NRL researcher receives ASME Lifetime Achievement Award > United States Navy > News-Stories

John Michopoulos, Ph.D., head of the Computational Multiphysics Systems Laboratory at the United States Naval Research Laboratory (NRL), received the Lifetime Achievement Award from the American Society of Mechanical Engineers (ASME) Computers and Information in Engineering (CIE).


The award was presented Aug. 15 in a ceremony at the International Technical Design Engineering Conferences and CIE Conference in St. Louis, Missouri, and is the highest honor bestowed by the ASME CIE Division. The commendation of the award is “In recognition of outstanding lifetime achievement in advancing the discipline of computers and information in engineering.”


“Dr. Michopoulos has been a vital part of the NRL’s mission since 1986,” said Virginia DeGiorgi, Ph.D., superintendent of the NRL’s Materials Science and Technology Division. “He was always willing to solve new and emerging problems, never content to rest on his laurels.”


Among the many accomplishments attributed to Michopoulos is the development of the first six-degree-of-freedom (6-DoF) recursive autonomous robotic test system. This system was designed to generate all material response data needed for physics-based machine learning to characterize their response and test materials under load mimicking service conditions.


At the NRL, ongoing extensions of this technology make it possible to study the multiaxial and multiphysical fatigue of materials. Michopoulos and his group also created direct and inverse multi-physics and multi-scale theories and machine learning models and the associated computational tools and methodologies to generate digital twins for characterization, performance prediction, qualification and the certification of many hardware systems and platforms, including those produced by the additive manufacturing process in the spirit of integrated computational materials engineering principles.


“For example, our group [the Computational Multiphysics Systems Laboratory] has developed a technology that performs morphology optimization at multiple scales,” Michopoulos said. “This determines the shape of the structures that is best possible to perform multiple functions. This allows us to adapt the shape and morphology of a part to maximize the desired performance.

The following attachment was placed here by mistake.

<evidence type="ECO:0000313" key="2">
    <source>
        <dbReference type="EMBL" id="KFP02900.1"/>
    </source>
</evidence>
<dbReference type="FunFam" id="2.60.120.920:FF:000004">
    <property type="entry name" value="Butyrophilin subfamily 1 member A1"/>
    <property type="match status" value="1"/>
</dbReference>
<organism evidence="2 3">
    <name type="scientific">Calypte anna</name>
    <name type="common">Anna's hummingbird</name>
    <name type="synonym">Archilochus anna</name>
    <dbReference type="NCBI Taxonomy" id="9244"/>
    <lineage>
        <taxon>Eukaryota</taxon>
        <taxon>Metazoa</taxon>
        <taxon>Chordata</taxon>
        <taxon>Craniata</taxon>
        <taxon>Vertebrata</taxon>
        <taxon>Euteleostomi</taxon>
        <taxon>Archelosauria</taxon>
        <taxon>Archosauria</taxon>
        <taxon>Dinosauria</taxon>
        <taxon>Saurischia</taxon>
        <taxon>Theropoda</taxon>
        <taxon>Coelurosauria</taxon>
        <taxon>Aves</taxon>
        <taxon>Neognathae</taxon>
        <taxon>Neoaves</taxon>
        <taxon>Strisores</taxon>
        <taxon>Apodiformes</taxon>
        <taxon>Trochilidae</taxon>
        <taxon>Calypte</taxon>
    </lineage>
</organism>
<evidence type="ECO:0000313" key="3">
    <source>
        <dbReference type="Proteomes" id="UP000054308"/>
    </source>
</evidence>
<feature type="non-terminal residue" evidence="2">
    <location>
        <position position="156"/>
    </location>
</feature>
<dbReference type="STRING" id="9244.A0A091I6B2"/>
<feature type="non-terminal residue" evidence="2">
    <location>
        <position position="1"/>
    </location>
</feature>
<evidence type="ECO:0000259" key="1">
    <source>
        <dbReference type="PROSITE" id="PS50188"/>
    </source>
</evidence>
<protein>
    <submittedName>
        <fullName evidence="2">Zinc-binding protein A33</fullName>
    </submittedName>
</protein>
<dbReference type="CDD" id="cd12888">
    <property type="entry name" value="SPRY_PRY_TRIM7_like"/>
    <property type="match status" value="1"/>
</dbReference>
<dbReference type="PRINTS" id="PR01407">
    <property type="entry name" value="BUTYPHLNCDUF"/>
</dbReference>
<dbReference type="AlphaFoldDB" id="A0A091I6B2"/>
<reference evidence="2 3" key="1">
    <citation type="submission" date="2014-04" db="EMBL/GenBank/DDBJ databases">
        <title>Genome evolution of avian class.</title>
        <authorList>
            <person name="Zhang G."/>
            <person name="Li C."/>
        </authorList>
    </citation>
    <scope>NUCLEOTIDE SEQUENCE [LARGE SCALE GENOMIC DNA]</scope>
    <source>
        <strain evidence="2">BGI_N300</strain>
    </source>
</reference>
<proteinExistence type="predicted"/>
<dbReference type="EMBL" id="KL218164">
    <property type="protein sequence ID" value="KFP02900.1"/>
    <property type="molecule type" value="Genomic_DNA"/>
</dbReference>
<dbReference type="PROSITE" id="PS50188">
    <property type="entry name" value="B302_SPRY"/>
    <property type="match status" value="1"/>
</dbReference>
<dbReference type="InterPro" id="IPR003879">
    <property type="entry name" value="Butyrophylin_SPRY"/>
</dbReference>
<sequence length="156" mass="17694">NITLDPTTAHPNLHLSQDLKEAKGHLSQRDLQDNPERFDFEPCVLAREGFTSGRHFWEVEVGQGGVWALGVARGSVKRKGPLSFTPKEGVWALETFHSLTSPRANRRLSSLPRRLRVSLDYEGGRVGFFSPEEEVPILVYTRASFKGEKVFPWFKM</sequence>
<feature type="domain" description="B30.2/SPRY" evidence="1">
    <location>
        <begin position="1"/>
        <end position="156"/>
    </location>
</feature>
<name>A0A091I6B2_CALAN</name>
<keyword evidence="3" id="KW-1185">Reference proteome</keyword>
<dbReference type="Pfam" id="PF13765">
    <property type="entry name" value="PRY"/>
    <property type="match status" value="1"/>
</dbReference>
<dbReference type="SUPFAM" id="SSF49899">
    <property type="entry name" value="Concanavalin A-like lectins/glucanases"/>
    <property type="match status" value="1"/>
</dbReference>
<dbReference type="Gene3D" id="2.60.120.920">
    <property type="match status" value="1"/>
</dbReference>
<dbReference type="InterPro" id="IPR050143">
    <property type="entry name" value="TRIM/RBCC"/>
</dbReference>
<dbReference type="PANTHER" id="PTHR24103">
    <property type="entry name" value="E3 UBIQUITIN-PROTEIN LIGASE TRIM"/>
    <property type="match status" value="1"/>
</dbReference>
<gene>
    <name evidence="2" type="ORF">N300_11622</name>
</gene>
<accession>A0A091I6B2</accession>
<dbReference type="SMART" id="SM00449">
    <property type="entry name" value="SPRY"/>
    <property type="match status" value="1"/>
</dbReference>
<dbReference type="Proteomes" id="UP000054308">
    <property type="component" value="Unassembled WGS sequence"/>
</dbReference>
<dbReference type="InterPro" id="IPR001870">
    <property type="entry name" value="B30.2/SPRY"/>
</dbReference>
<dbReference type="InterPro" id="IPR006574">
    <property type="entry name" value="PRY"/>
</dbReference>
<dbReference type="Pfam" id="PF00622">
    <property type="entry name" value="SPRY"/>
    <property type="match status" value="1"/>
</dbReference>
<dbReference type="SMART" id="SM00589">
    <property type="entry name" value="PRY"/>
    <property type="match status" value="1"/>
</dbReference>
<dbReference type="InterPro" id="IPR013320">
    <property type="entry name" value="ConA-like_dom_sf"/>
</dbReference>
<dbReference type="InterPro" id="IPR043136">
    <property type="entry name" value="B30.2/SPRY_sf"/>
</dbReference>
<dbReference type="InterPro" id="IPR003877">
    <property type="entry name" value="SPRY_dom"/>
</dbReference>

Michopoulos credits his early curiosity and inspiration in science and engineering to the mentors he had from an early age.


“I have been fortunate to have teachers and mentors who have inspired me and fertilized my desire to pursue a career in trying to answer questions in science and technology, and to do so in a way that obstacles are not seen as difficulties but rather as opportunities,” said Michopoulos.


Mentorship continues to play a key role in Michopoulos’ career with students and colleagues. He has held leadership positions in the CIE Division of ASME, serving on the CIE Executive Committee from 2008 to 2013. He chaired the 2011 CIE conference and co-chaired the 2012 CIE conference, organizing numerous workshops and sessions in these and all subsequent conferences.


“In addition to his technical accomplishments, he used his skills as a teacher, mentor and collaborator to develop the next generation of scientific leaders for the NRL,” DeGiorgi said.


Other notable achievements during Michopoulos’ career are the publication of four books, 15 peer-reviewed book chapters, 91 publications in peer-reviewed journals, 259 peer-reviewed conference papers, and 10 patents.


In addition to being recognized as a Fellow of ASME (2013), he has received numerous awards for scientific excellence and leadership, including the PS Theocaris Award from the National Academy of Athens in 2013, the Wolfram Innovator Award 2014 from Wolfram Research, Inc., the 2015 ASME Research Excellence Award, and the 2021 Sigma Xi Edison Chapter Award for Applied Science.


Its collaboration with industrial partners for several applied science projects has been demonstrated by multiple cooperative research and development agreements where the group’s research products have been and are being transitioned into practice within the interests of the ministry. of the defense.


“Awards like the Lifetime Achievement Award may seem to provide validation that others find your efforts worthwhile, but they are not able to reveal the incredible collaboration and synergy within the members of the Computational Multiphysics Systems Laboratory, who have all contributed to the successes that led to this award,” Michopoulos said. “Truly, this award is a reflection of not just my hard work, but also the hard work of the nine band members, as well as the unwavering support of my family.”


Michopoulos maintains his dedication to education by serving as a mentor to many Naval Research Enterprise Intern Program summer students and faculty.


He offered this advice to early-career researchers: “Find the dream or goal that scares you. A goal that you deem impossible in many ways, then pursue it. You’ll be pleasantly surprised at what you can achieve when you aim higher than you think.


Founded in 1880, ASME is a nonprofit organization with more than 90,000 members worldwide that enables collaboration, knowledge sharing, career enrichment and skill development in all disciplines of engineering. The purpose and mission of ASME is to help the global engineering community develop solutions that benefit lives and livelihoods and to promote the art, science and practice of engineering. mechanical and multidisciplinary and related sciences with diverse communities around the world.





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